I like to call it "being
So, what I figured out is that generally speaking all basic fruit jams require fruit, some sort of acid, and sugar (or some form of sweetener.) Equipment-wise, you need (obviously) jars, lids and rings; a big pot for sterilizing jars and lids, as well as for processing the filled jars; another pot for actually making the jam; and wooden spoons. It also helped to get one of those "canning starter kit" things with the jar lifter (unless you enjoy plunging your hands into boiling water to fish out hot jars), the magnetic lid/ring lifter, and the funnel. I think it was around 7 bucks at my local King Soopers.
Once I had all the stuff, and a pretty good idea of how this whole thing was meant to work, off I went. I started with rhubarb, but me being me, I couldn't just do it like the recipe said. I had to PLAY. I ended up with a really rich, nicely spreadable rhubarb/brown sugar/vanilla jam that tasted amazing with goat cheese on a cracker. However, it wasn't exactly something I would eat with PB&J. A little went a long way.
Then I found some blackberries on sale. The blackberries, combined with lots of lemon juice, about 1 1/4 cups of cherry cider, and 3/4 of a cup of sugar, made a nice... something. Still following the basic order given by all the recipes I saw, I added a package of liquid pectin to it. What I got was not jam. The flavour was there, and I was delighted to have a lower sugar product, but I think what I essentially made was pie filling. Didn't stop me from eating it on bread with some peanut butter, though.
And then I read something on Twitter that changed things a bit. Someone tweeted that most fruits have enough pectin in them all on their own, and if you just let the ingredients cook down low and slow, you don't even need to add the liquid pectin.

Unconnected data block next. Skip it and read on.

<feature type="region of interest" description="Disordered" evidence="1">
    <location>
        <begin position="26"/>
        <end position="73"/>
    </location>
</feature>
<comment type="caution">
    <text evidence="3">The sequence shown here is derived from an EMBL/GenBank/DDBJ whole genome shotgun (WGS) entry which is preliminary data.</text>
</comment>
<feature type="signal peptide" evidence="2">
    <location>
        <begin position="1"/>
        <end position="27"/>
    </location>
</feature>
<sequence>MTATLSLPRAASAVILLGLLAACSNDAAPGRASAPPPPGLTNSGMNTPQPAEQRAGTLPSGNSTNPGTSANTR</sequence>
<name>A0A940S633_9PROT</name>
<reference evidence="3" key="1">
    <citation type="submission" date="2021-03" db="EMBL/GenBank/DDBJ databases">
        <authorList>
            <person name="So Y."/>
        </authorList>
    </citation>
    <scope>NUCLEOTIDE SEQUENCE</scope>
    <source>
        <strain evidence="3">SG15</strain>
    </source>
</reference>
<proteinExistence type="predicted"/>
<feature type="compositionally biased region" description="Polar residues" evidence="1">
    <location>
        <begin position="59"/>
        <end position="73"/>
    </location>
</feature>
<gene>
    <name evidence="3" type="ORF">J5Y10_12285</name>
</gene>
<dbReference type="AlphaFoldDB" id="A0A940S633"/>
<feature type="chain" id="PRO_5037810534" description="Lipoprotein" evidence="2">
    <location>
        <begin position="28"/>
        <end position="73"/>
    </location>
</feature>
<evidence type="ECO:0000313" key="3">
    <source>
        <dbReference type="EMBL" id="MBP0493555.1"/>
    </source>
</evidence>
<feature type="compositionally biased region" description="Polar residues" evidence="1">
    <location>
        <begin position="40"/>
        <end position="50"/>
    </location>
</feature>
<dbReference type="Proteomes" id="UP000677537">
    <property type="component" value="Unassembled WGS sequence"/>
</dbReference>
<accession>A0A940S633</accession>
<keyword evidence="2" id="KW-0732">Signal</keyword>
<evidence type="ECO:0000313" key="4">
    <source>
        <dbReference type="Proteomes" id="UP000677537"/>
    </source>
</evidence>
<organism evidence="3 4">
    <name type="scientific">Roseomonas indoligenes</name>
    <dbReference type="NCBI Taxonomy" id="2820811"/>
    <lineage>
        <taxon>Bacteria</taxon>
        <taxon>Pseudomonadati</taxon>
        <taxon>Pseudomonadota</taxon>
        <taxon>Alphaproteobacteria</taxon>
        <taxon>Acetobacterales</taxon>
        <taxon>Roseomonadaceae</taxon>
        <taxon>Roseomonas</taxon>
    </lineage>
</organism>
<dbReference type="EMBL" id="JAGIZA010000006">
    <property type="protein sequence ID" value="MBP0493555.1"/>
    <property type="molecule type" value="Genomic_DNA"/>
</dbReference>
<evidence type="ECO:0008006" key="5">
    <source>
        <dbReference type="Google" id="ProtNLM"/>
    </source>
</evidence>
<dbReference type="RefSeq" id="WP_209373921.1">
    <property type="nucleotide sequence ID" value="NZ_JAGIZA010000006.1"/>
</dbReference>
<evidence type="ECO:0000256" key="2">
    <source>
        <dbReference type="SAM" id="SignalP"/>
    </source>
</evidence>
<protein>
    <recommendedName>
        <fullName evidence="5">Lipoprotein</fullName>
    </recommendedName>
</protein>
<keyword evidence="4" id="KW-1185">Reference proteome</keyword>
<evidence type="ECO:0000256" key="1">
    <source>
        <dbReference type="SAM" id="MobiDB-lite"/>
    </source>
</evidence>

So I tried it with rhubarb, and whadda ya know? They were right! At least, for rhubarb. I had the time, so I just set the heat on low and wandered back over every 10 or 15 minutes to give it a stir. A couple hours later, I had a lovely rhubarb jam that hadn't required any extra pectin at all.
Last night, I made a couple pints of strawberry, hoping to be able to do the same thing. The liquid was definitely reducing, but it was still liquidy, so after two and a half hours of playing with the heat I got impatient and added the liquid pectin. It thickened right up in about 10 minutes, and it was jam, not pie filling. Whew!
I'm pretty excited to have figured out this whole jam thing. I'm still learning, of course, and am by no means a Jam Master, but I do feel relatively confident that A) I'm not going to kill anyone and 2) my jams taste good.
And, not that they read this blog, but I have to thank my co-workers for being my gracious band of guinea pigs. I've handed off a jar of every experiment to someone at work, and the feedback has been constructive and mostly positive.
I have a whole folder full of jam recipes I've bookmarked to try throughout the summer. I'm also starting to seriously get into designing some cute labels for them. I'm having daydreams about gift baskets and charity jam sales, so I'm sure this isn't the last you'll hear from me about all this canning nonsense.
And with that, I'm off to finish packing for my (as the boss calls it) "dirty hippie rock music festival." have a great week!